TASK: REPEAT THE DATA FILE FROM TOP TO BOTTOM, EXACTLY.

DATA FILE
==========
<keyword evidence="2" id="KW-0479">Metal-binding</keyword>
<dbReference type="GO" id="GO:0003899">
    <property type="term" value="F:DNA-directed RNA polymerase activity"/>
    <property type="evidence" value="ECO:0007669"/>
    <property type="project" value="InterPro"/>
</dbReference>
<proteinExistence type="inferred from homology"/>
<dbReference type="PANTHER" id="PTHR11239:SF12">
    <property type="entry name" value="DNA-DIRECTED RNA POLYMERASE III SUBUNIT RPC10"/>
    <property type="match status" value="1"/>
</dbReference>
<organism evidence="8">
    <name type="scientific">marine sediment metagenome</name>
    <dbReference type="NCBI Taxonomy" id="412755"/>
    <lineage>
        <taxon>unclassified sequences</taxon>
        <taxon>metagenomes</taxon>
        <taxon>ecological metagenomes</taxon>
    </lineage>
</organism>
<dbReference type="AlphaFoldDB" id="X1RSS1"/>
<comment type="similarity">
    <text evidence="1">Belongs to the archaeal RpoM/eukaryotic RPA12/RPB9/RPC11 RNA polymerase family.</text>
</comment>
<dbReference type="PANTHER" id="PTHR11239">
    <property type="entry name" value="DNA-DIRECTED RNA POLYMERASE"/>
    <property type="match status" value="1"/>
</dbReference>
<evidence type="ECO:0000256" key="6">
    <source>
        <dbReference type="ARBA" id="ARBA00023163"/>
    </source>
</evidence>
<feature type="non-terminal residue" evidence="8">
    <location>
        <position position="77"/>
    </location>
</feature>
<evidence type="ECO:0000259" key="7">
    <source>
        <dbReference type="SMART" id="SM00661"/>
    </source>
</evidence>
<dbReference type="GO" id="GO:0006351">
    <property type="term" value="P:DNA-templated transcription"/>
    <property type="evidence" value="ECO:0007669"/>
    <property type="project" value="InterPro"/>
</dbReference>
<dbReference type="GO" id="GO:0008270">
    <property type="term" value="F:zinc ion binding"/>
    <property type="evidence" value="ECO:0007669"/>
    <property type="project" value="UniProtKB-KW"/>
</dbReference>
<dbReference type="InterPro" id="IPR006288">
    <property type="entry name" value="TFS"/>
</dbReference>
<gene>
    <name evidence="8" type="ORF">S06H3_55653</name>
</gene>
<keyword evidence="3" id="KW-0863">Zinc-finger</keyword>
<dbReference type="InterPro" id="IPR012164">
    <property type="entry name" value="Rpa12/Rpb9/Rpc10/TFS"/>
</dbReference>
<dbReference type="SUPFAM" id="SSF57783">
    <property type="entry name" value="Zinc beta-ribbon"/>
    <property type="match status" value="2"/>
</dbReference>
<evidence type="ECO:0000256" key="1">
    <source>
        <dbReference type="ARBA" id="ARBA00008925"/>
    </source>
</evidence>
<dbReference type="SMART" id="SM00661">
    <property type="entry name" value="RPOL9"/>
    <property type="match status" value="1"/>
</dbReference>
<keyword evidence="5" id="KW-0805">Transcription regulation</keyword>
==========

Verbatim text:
<keyword evidence="2" id="KW-0479">Metal-binding</keyword>
<dbReference type="GO" id="GO:0003899">
    <property type="term" value="F:DNA-directed RNA polymerase activity"/>
    <property type="evidence" value="ECO:0007669"/>
    <property type="project" value="InterPro"/>
</dbReference>
<proteinExistence type="inferred from homology"/>
<dbReference type="PANTHER" id="PTHR11239:SF12">
    <property type="entry name" value="DNA-DIRECTED RNA POLYMERASE III SUBUNIT RPC10"/>
    <property type="match status" value="1"/>
</dbReference>
<organism evidence="8">
    <name type="scientific">marine sediment metagenome</name>
    <dbReference type="NCBI Taxonomy" id="412755"/>
    <lineage>
        <taxon>unclassified sequences</taxon>
        <taxon>metagenomes</taxon>
        <taxon>ecological metagenomes</taxon>
    </lineage>
</organism>
<dbReference type="AlphaFoldDB" id="X1RSS1"/>
<comment type="similarity">
    <text evidence="1">Belongs to the archaeal RpoM/eukaryotic RPA12/RPB9/RPC11 RNA polymerase family.</text>
</comment>
<dbReference type="PANTHER" id="PTHR11239">
    <property type="entry name" value="DNA-DIRECTED RNA POLYMERASE"/>
    <property type="match status" value="1"/>
</dbReference>
<evidence type="ECO:0000256" key="6">
    <source>
        <dbReference type="ARBA" id="ARBA00023163"/>
    </source>
</evidence>
<feature type="non-terminal residue" evidence="8">
    <location>
        <position position="77"/>
    </location>
</feature>
<evidence type="ECO:0000259" key="7">
    <source>
        <dbReference type="SMART" id="SM00661"/>
    </source>
</evidence>
<dbReference type="GO" id="GO:0006351">
    <property type="term" value="P:DNA-templated transcription"/>
    <property type="evidence" value="ECO:0007669"/>
    <property type="project" value="InterPro"/>
</dbReference>
<dbReference type="GO" id="GO:0008270">
    <property type="term" value="F:zinc ion binding"/>
    <property type="evidence" value="ECO:0007669"/>
    <property type="project" value="UniProtKB-KW"/>
</dbReference>
<dbReference type="InterPro" id="IPR006288">
    <property type="entry name" value="TFS"/>
</dbReference>
<gene>
    <name evidence="8" type="ORF">S06H3_55653</name>
</gene>
<keyword evidence="3" id="KW-0863">Zinc-finger</keyword>
<dbReference type="InterPro" id="IPR012164">
    <property type="entry name" value="Rpa12/Rpb9/Rpc10/TFS"/>
</dbReference>
<dbReference type="SUPFAM" id="SSF57783">
    <property type="entry name" value="Zinc beta-ribbon"/>
    <property type="match status" value="2"/>
</dbReference>
<evidence type="ECO:0000256" key="1">
    <source>
        <dbReference type="ARBA" id="ARBA00008925"/>
    </source>
</evidence>
<dbReference type="SMART" id="SM00661">
    <property type="entry name" value="RPOL9"/>
    <property type="match status" value="1"/>
</dbReference>
<keyword evidence="5" id="KW-0805">Transcription regulation</keyword>